Objective: The purpose of this study was to investigate static and dynamic balance tests in single, dual cognitive, and dual manual task conditions in participants with and without nonspecific chronic low back pain.
Methods: In this case control study, 40 patients (age range 18-50 years) with nonspecific chronic low back pain for at least 3 months and 40 healthy participants matched for age, weight, height, and sex participated in this study. Balance performance was evaluated using static (One Leg Stance) and dynamic (Modified Star Excursion Balance Test, 10-m walk test, and Timed Up and Go) balance tests. All tests were performed in three conditions: single task (balance only), dual cognitive task (balance and counting numbers backward), and dual manual task (balance and carrying a cup of water).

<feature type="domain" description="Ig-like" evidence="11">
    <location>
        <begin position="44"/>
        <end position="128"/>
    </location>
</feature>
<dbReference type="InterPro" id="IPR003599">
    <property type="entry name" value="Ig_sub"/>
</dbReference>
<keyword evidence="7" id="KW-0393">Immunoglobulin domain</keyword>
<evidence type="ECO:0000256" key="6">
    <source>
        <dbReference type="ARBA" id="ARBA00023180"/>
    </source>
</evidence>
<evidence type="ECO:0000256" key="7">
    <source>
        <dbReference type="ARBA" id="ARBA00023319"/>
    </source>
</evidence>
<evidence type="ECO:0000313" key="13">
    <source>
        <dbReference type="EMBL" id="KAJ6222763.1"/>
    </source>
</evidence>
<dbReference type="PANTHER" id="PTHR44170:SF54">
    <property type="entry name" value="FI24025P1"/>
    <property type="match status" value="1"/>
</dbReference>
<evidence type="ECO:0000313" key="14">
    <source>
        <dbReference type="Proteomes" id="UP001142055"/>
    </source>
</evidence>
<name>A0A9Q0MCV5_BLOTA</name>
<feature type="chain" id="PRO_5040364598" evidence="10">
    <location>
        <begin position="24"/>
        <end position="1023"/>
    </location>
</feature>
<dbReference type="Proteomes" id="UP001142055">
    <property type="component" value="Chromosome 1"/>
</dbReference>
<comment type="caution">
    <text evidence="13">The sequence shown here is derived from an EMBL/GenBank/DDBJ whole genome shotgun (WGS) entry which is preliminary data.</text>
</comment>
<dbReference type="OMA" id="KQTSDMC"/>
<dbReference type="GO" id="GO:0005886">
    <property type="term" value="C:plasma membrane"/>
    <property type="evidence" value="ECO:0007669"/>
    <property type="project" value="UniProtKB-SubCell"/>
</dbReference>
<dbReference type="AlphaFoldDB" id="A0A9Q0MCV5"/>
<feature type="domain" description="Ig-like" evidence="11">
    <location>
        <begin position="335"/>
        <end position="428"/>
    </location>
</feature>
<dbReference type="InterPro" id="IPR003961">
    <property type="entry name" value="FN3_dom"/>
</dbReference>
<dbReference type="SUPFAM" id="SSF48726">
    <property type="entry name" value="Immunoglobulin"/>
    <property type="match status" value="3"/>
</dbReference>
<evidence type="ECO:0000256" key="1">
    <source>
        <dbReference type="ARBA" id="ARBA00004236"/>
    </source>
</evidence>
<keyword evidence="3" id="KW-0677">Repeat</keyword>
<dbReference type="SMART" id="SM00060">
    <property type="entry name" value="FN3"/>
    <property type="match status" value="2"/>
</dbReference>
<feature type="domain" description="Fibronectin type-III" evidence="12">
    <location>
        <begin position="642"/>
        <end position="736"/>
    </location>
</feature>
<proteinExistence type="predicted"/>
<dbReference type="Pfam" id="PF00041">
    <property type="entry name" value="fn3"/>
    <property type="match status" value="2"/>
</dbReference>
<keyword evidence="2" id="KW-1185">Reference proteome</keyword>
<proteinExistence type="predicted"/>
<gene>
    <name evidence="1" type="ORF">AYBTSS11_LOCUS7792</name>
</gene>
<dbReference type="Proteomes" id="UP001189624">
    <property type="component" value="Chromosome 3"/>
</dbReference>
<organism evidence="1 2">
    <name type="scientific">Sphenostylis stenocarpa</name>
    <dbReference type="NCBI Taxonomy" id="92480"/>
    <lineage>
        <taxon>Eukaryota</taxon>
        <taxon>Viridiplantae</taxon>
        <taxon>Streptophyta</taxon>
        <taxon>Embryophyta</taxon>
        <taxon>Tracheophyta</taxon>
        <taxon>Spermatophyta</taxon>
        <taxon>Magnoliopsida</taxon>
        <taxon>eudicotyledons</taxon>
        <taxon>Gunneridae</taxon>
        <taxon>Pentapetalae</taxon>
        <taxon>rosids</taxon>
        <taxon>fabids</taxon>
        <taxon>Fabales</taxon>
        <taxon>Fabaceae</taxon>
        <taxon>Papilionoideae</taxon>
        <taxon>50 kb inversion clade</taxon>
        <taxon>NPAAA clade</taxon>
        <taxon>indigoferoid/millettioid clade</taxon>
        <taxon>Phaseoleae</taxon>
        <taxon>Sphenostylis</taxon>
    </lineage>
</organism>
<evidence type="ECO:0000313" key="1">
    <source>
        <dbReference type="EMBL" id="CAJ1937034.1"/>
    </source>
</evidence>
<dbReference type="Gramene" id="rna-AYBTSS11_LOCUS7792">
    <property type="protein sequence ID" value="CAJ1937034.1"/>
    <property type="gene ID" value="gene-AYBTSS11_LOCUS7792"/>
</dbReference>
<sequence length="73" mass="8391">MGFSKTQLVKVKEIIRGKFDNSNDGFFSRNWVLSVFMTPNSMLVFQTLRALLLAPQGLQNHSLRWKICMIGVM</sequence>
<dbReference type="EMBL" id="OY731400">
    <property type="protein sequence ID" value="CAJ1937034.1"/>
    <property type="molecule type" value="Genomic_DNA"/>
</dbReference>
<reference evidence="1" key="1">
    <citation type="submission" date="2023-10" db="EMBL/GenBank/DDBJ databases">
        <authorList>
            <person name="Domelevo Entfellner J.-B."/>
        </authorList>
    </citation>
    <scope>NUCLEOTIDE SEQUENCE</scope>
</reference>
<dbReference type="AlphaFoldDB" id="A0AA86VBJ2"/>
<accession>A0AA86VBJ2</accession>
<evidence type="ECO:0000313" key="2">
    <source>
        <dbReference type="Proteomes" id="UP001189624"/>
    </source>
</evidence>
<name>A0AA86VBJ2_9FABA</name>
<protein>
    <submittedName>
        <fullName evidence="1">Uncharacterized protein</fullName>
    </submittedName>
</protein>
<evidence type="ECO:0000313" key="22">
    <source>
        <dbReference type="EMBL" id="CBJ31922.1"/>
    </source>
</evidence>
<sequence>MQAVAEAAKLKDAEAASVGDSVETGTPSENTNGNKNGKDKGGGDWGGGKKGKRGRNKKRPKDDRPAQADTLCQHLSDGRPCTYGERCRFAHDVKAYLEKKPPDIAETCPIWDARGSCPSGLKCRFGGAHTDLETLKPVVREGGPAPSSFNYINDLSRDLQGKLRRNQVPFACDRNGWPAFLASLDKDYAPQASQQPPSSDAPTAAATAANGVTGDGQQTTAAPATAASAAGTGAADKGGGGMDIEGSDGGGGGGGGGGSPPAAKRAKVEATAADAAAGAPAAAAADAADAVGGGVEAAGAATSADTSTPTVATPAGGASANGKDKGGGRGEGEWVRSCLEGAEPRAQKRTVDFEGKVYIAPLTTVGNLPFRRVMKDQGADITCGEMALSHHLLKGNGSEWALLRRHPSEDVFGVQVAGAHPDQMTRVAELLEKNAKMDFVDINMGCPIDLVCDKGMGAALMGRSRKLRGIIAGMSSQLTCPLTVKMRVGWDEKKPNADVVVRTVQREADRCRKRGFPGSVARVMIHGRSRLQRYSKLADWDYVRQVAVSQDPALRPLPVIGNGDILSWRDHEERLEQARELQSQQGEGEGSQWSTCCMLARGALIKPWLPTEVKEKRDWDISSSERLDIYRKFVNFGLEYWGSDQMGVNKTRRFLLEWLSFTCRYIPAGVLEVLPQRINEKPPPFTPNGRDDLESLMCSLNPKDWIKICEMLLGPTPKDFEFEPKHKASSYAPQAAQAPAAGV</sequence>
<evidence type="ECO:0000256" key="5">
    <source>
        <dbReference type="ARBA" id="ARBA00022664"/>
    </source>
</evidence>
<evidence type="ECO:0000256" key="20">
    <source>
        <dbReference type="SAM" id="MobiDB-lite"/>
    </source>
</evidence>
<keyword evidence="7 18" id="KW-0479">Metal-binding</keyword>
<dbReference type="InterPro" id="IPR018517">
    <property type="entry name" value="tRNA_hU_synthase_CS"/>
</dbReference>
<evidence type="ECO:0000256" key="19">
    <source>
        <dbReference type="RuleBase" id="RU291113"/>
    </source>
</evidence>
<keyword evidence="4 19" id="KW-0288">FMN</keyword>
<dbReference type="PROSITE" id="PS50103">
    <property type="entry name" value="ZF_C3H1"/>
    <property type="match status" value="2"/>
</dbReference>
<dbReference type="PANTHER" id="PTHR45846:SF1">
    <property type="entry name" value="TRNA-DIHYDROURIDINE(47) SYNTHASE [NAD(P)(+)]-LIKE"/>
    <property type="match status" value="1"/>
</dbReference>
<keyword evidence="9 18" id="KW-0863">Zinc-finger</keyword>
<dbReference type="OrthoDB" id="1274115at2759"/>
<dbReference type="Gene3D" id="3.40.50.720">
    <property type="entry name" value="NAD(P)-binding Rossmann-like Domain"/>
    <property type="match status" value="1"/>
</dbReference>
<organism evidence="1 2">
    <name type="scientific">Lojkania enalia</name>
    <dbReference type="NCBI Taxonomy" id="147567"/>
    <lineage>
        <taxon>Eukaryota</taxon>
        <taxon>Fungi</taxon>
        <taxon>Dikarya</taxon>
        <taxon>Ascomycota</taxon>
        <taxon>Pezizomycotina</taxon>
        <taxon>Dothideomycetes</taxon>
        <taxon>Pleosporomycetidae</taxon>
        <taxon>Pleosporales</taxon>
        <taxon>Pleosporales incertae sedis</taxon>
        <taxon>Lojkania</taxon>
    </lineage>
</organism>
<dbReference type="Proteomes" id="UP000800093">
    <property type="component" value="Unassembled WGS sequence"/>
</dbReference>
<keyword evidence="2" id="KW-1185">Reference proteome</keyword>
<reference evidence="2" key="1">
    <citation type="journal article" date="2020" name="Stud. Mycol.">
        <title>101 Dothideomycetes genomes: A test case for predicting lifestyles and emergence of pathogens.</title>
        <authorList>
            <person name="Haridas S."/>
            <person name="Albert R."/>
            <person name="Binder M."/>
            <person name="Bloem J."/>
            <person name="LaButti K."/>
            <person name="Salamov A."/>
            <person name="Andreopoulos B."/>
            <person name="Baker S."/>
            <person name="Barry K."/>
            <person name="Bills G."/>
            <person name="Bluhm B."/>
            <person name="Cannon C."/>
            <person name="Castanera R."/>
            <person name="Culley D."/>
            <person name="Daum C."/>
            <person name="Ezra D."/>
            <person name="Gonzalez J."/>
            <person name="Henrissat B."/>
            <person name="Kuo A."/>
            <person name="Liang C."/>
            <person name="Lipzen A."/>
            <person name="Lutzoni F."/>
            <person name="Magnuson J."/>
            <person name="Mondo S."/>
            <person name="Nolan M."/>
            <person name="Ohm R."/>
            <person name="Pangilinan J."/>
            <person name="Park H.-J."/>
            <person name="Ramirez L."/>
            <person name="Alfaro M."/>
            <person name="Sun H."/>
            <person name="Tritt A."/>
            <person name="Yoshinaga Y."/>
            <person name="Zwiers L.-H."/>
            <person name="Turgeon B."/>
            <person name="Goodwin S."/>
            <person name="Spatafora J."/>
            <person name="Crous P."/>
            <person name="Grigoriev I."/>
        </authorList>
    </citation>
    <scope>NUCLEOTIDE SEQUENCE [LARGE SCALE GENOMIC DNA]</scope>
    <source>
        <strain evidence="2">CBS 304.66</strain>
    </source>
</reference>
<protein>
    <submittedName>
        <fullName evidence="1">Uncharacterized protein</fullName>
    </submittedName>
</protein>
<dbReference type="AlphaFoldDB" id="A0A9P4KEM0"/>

Results: The results indicated that different balance tests were impaired in dual task conditions compared with single task in each group. Cognitive and balance performances were not significantly different between nonspecific chronic low back pain and healthy participants in all clinical balance tests.
Conclusion: It seems that the static and dynamic balance performance under dual task conditions (excluding the Modified Star Excursion Balance Test) was impaired in each group. Dual tasking did not differ between nonspecific chronic low back pain participants with low level of pain and disability compared with healthy participants.
Author keywords: Low Back Pain; Posture; Attention
Author affiliations: Physiotherapy Department, School of Rehabilitation Sciences, Shiraz University of Medical Sciences, Shiraz, Iran
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